Kermah: The writers made sure to establish rules to their take on time travel. If you go back in the past and change something, it creates an alternate reality based on that action. This all makes sense for the most part, until old man Captain America pops up at the end of the film. If he went back in time and stayed there, that should have created an alternate reality in which he grew old with Peggy Carter. I’m not saying that the events that happened in “Endgame” couldn’t have happened in that reality too, but I am saying that Captain America should not have appeared as an old man in the film’s main reality. But maybe I’m just nerding out over this; if you don’t overthink it, nothing is too hard to grasp.

Wilson: Right off the bat, I would say no. I would have to go back and really pay attention to find something. However, I thought the writers did a great job trying to make it somewhat realistic and digestible.

Kline: Yes, but at the same time no. I have always been interested in time travel and sort of have a grasp on how it was explained in the film.

Donohue: There were a lot of plotholes especially how past incidents affected future versions of the characters. It was overshadowed by intense action, but Nebula killing herself should have some effect on the future that was not apparent.

Connolly: If I spent a decent amount of time going through the movie, I could probably find some plot holes within the time travel. However, at the surface level, the only thing I immediately questioned was how Nebula remained alive even after killing the past version of herself.

Lindahl: Most of the time travel makes sense in the beginning and they make sure to clear up points of confusion. However, towards the end when the past and the present begin to collide, the timeline of everything begins to get a little murky.

Who would you like to see replace Iron Man as the focal point of the MCU?

Kermah: Spider-Man looked like he was being groomed to be Iron Man jr. in “Spider-Man: Homecoming,” so it only makes sense to eventually thrust him into that mantle. 

Wilson: I have a feeling we could see Sam (Falcon) become a focal point after Captain America gifted him his shield. Although, I can’t say since there are already several other films planned for individual characters.

Kline: I don’t think they need to replace him, and I don’t think they can. The next wave of heroes after the original six would probably have either Doctor Strange or Spider-Man being the equivalent, but not a replacement.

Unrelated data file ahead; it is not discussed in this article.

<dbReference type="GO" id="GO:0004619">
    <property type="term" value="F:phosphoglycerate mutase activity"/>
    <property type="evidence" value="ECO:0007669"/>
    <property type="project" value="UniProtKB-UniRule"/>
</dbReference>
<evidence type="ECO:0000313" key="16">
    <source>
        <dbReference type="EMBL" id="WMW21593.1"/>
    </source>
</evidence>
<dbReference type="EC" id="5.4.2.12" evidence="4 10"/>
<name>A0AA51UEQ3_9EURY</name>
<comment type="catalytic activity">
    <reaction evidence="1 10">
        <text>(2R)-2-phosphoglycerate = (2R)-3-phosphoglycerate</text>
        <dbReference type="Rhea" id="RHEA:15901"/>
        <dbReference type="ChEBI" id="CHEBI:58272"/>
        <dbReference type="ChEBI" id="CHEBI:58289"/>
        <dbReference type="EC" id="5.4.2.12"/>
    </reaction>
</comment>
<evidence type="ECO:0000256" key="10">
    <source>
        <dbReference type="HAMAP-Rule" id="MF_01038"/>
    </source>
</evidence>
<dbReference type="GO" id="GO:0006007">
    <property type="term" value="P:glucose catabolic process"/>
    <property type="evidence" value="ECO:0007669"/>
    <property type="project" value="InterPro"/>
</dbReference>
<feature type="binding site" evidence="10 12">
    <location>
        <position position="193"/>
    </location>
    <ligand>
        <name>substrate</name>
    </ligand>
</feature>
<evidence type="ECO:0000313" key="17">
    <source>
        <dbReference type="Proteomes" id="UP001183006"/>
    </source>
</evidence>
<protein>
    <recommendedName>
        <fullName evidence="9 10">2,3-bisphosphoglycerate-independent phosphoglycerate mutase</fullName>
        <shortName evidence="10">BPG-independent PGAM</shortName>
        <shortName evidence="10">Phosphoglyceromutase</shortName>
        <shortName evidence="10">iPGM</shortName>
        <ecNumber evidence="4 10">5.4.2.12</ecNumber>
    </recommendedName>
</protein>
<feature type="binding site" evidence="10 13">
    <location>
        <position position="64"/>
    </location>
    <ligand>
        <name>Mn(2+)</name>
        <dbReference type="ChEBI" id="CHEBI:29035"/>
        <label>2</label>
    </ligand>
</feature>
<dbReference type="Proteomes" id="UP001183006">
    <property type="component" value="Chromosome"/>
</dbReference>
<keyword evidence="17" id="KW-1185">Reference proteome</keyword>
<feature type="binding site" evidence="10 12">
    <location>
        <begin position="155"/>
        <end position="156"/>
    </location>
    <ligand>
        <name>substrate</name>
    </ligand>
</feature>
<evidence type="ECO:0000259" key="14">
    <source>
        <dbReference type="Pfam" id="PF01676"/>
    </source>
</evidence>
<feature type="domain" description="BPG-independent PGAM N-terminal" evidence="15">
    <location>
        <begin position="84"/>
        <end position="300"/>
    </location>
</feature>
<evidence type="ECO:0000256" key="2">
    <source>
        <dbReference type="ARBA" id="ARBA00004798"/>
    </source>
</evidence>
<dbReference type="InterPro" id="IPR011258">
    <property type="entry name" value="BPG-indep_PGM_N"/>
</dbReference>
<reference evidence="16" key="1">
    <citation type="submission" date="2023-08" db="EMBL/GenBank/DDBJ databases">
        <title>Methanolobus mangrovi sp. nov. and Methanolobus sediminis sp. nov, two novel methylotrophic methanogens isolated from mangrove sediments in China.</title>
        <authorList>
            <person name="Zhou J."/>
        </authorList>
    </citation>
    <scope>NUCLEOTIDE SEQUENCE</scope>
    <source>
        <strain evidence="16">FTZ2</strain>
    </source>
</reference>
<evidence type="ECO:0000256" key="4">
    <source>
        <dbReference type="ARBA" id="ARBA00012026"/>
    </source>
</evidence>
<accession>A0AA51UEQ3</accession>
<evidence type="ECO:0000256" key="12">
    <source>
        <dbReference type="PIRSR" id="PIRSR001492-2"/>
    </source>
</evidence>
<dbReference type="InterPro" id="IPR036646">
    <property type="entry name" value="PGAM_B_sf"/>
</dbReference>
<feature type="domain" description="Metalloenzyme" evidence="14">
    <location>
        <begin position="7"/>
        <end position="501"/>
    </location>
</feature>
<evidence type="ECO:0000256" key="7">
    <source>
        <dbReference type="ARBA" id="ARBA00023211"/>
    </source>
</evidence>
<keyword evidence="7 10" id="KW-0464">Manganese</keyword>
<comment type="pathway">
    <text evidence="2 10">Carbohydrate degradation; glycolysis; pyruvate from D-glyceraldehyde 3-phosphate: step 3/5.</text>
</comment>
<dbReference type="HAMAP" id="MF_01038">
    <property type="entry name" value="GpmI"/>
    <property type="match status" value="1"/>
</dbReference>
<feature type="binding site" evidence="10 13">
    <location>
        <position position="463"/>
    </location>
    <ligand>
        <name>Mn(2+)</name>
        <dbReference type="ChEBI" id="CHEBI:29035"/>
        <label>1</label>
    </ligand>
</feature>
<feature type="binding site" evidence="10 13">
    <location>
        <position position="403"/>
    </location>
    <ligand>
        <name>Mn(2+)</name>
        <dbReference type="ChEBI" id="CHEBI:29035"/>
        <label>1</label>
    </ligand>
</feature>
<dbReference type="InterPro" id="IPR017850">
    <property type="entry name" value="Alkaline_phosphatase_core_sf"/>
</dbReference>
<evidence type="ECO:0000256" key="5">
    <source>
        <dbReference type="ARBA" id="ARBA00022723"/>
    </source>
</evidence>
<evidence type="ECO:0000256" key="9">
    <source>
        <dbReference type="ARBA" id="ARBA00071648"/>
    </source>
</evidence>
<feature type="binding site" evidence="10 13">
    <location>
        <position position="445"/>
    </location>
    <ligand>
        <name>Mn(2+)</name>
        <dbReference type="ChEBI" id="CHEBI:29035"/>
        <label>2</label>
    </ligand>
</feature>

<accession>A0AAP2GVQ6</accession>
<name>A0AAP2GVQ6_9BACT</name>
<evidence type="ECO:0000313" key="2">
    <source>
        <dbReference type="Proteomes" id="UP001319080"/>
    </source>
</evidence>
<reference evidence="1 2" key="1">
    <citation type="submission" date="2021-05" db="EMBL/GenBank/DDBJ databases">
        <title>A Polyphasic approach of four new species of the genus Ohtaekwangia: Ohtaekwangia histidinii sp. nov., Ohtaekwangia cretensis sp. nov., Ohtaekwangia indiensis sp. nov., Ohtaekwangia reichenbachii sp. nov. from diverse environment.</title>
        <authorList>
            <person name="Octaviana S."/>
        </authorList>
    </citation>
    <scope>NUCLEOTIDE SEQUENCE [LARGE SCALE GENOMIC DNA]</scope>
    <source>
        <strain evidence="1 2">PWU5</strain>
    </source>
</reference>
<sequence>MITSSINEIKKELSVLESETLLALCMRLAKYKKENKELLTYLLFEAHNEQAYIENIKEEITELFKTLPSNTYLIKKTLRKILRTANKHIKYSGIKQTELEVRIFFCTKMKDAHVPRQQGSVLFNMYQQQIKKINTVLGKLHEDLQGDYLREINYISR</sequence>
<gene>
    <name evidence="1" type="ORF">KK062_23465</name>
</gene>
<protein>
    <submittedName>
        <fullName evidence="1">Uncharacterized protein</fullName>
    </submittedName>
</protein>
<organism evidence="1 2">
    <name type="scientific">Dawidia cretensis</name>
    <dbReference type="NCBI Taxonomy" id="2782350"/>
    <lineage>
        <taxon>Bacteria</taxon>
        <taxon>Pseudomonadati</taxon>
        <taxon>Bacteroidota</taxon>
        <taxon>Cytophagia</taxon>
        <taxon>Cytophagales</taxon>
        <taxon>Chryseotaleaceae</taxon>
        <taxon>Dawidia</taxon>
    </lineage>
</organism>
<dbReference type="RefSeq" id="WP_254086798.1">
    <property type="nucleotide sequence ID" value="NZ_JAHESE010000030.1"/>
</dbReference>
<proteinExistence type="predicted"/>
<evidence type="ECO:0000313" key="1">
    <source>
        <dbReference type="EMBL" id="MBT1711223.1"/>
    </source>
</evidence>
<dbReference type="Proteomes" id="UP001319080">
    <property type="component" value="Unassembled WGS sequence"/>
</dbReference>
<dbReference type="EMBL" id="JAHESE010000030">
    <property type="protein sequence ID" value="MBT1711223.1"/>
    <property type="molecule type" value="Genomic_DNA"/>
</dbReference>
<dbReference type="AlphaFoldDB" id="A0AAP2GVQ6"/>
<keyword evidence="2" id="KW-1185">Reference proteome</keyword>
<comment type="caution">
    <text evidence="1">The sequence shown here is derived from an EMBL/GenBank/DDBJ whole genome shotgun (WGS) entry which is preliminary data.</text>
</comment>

Donohue: Are we sure he’s really dead? But, if anyone, Peter Parker deserves it.

Connolly: I can’t believe I’m saying it, but oddly enough, I would love it if Ant-Man were the new MCU focal point. I feel like he played a key role in this last movie and for me, he’s the only one with enough personality to semi-fill Tony Stark’s shoes. Or Marvel could give Spider-Man the honor too. That would be cute.

Lindahl: Captain Marvel. She’s arguably the most powerful of them all.

Where does Marvel go from here?

Kermah: Now that Marvel owns the film rights to X-Men and Fantastic Four, the possibilities are endless. Whatever it is, I hope they build slowly as they did with their previous MCU phases.

Wilson: The MCU definitely won’t feel the same without the original Avengers, but I am really excited to see them develop the other superheroes from Black Panther to the Guardians of the Galaxy.

Kline: There are still so many potential big bads for the Avengers and new heroes for them to recruit. Especially after Disney got the rights to the X-Men and the Fantastic Four. There are already some movies lined up and Spider-Man: Far From Home will be the last in Marvel’s “Phase 3.”

Donohue: Not to switch franchises, but as Harvey Dent said, “You either die a hero or see yourself live long enough to become the villain.”

Connolly: It seems to me that the only path for Marvel now is to focus on characters who don’t have solo movies. A Black Widow prequel, the life story of Scarlet Witch or maybe even a Hawkeye movie. I’m on board for a new Black Panther though. That would be awesome.

Lindahl: I think Marvel will begin to make more individual movies for some of the more secondary characters such as Hawkeye and Scarlet Witch. That way we get to understand them better alone as we’ve only truly known them as part of a group.

Email Jonathan at [email protected], or follow him on Twitter @JKermah98.

Email Trevor at [email protected], or follow him on Twitter @TrevorWilsonOG.

Email Patrick at [email protected], or follow him on Twitter @paterickkline.

Email Kacey at [email protected], or follow her on Twitter @kaceyconnolly1.

Email Julia at [email protected], or follow her on Twitter @toomanyjulias.

Email Chloe at [email protected]

 

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Avengers: Postgame